Catholic Today reported 14 people were slaughtered at a Protestant church in the West African nation of Burkina Faso on Sunday, December 1, 2019.
President Roch Marc Christian Kabore condemned “the barbaric attack” in the town of Hantoukoura on Twitter. He said that numerous people were also wounded in this attack in the country’s eastern region.
Je condamne l'attaque barbare contre l'Église protestante de Hantoukoura dans le département de Foutouri qui a fait 14 morts et plusieurs blessés.
Je présente mes condoléances les plus attristées aux familles éplorées et souhaite prompt rétablissement aux blessés. RK
— Roch KABORE (@rochkaborepf) December 1, 2019
Kabore offered his “deepest condolences to the bereaved families and wish a speedy recovery to the wounded.”
Islamic extremists have had a presence in Burkina Faso since 2015. Jihadists have assaulted police stations and churches in the country’s northern region. They have also attacked the eastern parts of the country.
In November, gunmen who were allegedly part of an Islamic terror cell attacked a convoy with employees of a mining company in that region, leaving 37 people dead.
The U.S. State Department has advised against travel throughout the majority of Burkina Faso, claiming that terrorists may attack places of worship and other targets.
The church attack on Sunday targeted a congregation connected to the evangelical mission organization SIM. In response to an announcement from the governor in the region, people in Burkina Faso expressed their condolences and called on God, the government, and their compatriots to fight for justice on behalf of the victims.
“God is good, but he is also a God of justice as much he is good and patient as he will render justice to the height of the crime,” one commenter wrote. “Let us be vigilant and redoubled all efforts at all levels so as not to leave any fault to the enemy.”
“It’s not only the church … that has been attacked; all the values of tolerance, forgiveness, and love that have always led our country have been hurt,” declared Henri Yé, president of the Federation of Evangelical Churches and Missions in Burkina Faso, in an April 30 statement after the first attack. “The freedom of worship consecrated by our fundamental law [the Constitution] has been flouted.”
“In the face of blind hatred, let us ask God to give us the strength to spread love, which makes us the children of God,” said Yé in April. “The unity of the body of Christ and of the whole nation must be preserved at all costs.”
In an environment of politically correctness, such tragedies will likely get thrown under the rug due to the fact that the victims are Christian.
The multi-cultural industrial complex shames all Western traditions, while putting more regressive cultures on a pedestal.
Rapper Lil Wayne Breaks the Silence on George Floyd’s Death
On May 29, 2020, Lil Wayne commented on the death of George Floyd.
The controversial death involved Minneapolis Police Department officer Derek Chauvin placing his knee on Floyd’s neck as he was handcuffed on the ground.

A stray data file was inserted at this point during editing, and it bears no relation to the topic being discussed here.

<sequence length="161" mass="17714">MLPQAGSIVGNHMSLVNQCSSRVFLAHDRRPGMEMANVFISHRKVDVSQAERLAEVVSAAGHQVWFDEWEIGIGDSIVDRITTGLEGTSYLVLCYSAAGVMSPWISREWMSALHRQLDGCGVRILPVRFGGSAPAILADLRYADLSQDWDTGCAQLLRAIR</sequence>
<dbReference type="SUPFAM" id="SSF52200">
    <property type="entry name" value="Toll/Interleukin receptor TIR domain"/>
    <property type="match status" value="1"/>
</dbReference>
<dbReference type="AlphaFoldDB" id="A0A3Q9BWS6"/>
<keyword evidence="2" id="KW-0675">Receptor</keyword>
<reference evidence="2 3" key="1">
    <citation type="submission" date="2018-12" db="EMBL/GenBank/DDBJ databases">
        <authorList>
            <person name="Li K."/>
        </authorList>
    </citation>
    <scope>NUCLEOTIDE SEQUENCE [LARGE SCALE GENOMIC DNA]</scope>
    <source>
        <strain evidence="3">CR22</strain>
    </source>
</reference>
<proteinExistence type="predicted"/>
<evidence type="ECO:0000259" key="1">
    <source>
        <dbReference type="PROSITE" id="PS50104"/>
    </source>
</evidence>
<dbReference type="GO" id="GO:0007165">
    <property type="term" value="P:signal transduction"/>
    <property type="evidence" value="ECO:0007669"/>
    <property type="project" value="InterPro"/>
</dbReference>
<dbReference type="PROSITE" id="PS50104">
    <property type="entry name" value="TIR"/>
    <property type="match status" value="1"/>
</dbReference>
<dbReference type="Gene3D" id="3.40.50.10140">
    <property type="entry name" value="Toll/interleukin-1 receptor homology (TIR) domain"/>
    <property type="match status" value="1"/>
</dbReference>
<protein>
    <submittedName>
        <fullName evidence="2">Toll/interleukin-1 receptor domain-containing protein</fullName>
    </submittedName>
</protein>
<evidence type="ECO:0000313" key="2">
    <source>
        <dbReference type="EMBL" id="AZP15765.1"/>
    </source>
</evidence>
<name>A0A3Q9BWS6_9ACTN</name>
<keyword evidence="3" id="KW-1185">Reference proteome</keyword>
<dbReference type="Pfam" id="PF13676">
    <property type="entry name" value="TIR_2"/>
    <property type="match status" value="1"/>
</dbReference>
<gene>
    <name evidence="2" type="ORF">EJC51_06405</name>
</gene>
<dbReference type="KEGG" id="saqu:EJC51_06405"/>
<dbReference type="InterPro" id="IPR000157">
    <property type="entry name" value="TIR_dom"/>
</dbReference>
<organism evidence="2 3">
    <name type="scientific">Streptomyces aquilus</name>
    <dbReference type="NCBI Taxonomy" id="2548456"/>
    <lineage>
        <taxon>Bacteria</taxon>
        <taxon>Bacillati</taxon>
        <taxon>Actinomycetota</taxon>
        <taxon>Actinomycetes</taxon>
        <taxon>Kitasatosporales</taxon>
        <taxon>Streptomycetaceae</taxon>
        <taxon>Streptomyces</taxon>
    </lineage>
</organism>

“I think when we see these situations, I think we also have to understand that we have to get very specific. … And what I mean by that is we have to stop viewing it with such a broad view, meaning we have to stop placing the blame on the whole force and the whole everybody or a certain race or everybody with a badge,” Wayne remarked during an IG Live chat with rapper Fat Joe.
Wayne added: “We have to actually get into who that person is. And if we want to place the blame on anybody, it should be ourselves for not doing more than what we think we’re doing.”
On top of that, the New Orleans rapper explained why he doesn’t always go public on these political issues.
“What else am I gonna do after that?” Wayne said to Fat Joe. “Some people put a tweet out and they think they did something. Some people wear a shirt and they think they did something. What you gonna do after that? Did you actually help the person? Did you actually help the family? Did you actually go out there and do something? So, if I ain’t about to do all that, then I ain’t about to do nothing. I’ll pray for ya.”
Wayne shared more of his thoughts regarding how people should process information during times of controversy.
“It’s actually learning about it,” Wayne commented. “What we need to do is we need to learn about it more. If we wanna scream about something, know what we’re screaming about. If we wanna protest about something, know what we’re protesting about. Because if we wanna get into it, there’s a bunch of facts that we think we know that we don’t know. … We scream about things that, sometimes, they really ain’t true.”
Wayne and Joe’s full discussion can be viewed below:
Riots have spread to other cities across the U.S., which included Minneapolis, where Floyd was killed. On May 29, Derek Chauvin received charges of murder and manslaughter in the killing of Floyd.
Derek Chauvin officially charged in death of #GeorgeFloyd with third-degree murder and manslaughter.
— Complex (@Complex) May 29, 2020
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